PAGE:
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PLoS One. 2015 Jun 2;10(6):e0128582. doi: 10.1371/journal.pone.0128582. eCollection 2015.

Fructose levels are markedly elevated in cerebrospinal fluid compared to plasma in pregnant women.

Author information

1
Yale University School of Medicine, Division of Endocrinology, New Haven, Connecticut, United States of America.
2
Yale University School of Medicine, Department of Obstetrics and Gynecology, New Haven, Connecticut, United States of America.
3
Yale University School of Medicine, Department of Anesthesia, New Haven, Connecticut, United States of America.
4
Yale University School of Medicine, Department of Neurology, New Haven, Connecticut, United States of America.

Abstract

BACKGROUND:

Fructose, unlike glucose, promotes feeding behavior in rodents and its ingestion exerts differential effects in the human brain. However, plasma fructose is typically 1/1000 th of glucose levels and it is unclear to what extent fructose crosses the blood-brain barrier. We investigated whether local endogenous central nervous system (CNS) fructose production from glucose via the polyol pathway (glucose → sorbitol → fructose) contributes to brain exposure to fructose.

METHODS:

In this observational study, fasting glucose, sorbitol and fructose concentrations were measured using gas-chromatography-liquid mass spectroscopy in cerebrospinal fluid (CSF), maternal plasma, and venous cord blood collected from 25 pregnant women (6 lean, 10 overweight/obese, and 9 T2DM/gestational DM) undergoing spinal anesthesia and elective cesarean section.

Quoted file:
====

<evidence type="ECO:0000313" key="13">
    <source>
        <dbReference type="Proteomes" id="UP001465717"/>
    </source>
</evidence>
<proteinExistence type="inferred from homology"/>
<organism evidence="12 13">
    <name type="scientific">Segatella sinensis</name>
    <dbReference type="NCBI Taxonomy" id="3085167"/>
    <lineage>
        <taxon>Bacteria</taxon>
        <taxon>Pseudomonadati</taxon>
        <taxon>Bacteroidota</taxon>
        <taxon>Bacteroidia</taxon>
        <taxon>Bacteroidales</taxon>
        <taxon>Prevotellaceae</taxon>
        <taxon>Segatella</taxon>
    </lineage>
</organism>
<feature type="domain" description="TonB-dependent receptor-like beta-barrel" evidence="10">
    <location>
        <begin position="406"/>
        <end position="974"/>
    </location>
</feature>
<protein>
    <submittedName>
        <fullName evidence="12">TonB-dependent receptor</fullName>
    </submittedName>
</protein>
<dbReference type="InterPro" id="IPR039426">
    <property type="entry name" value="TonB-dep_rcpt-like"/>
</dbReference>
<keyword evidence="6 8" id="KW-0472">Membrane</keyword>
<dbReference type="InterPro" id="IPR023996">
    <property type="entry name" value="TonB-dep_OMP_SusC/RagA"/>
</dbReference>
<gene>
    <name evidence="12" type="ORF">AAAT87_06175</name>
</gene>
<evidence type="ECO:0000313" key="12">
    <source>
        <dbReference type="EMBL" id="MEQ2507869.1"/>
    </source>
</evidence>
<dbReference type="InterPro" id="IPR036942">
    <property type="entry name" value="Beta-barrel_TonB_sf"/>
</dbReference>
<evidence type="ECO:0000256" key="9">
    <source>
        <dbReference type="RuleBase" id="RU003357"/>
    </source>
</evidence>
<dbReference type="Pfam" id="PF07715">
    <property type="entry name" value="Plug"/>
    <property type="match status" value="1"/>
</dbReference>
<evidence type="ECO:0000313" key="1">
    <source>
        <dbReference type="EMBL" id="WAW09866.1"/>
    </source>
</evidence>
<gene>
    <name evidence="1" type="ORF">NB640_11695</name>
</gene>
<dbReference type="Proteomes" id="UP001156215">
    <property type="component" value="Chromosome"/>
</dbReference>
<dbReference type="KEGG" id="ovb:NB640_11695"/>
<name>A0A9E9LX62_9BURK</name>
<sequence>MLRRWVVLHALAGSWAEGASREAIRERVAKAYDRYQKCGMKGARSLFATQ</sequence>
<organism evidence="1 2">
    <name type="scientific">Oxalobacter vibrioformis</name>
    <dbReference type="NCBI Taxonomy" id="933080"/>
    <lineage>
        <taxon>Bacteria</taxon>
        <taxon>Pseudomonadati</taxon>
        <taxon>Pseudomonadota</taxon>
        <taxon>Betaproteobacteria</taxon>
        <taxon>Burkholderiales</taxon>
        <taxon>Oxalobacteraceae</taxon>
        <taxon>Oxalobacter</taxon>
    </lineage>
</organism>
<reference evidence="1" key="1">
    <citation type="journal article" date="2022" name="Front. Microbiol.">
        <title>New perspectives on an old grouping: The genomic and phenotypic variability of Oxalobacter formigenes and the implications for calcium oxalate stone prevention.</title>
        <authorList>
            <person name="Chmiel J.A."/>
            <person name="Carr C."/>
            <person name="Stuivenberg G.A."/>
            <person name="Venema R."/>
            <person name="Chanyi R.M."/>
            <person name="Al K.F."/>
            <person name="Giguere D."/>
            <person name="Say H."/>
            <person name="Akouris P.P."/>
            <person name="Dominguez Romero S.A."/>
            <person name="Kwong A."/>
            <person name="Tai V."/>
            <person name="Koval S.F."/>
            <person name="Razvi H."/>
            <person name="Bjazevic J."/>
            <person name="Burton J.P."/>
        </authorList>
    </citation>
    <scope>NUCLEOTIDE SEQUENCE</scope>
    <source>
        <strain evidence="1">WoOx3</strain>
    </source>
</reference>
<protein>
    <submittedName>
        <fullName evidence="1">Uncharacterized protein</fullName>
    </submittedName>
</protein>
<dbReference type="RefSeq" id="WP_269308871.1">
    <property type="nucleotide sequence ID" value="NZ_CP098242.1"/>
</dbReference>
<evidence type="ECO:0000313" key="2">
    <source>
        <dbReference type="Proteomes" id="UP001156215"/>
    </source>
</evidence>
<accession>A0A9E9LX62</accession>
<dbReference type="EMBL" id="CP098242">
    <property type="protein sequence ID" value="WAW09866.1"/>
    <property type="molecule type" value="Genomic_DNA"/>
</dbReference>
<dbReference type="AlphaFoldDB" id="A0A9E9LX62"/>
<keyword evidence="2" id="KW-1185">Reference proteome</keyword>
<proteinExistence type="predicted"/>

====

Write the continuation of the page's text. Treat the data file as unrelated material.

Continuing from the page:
RESULTS:

As expected, CSF glucose was ~ 60% of plasma glucose levels. In contrast, fructose was nearly 20-fold higher in CSF than in plasma (p < 0.001), and CSF sorbitol was ~ 9-times higher than plasma levels (p < 0.001). Moreover, CSF fructose correlated positively with CSF glucose (ρ 0.45, p = 0.02) and sorbitol levels (ρ 0.75, p < 0.001). Cord blood sorbitol was also ~ 7-fold higher than maternal plasma sorbitol levels (p = 0.001). There were no differences in plasma, CSF, and cord blood glucose, fructose, or sorbitol levels between groups.

CONCLUSIONS:

These data raise the possibility that fructose may be produced endogenously in the human brain and that the effects of fructose in the human brain and placenta may extend beyond its dietary consumption.

PMID:
26035307
PMCID:
PMC4452737
DOI:
10.1371/journal.pone.0128582
[Indexed for MEDLINE]
Free PMC Article

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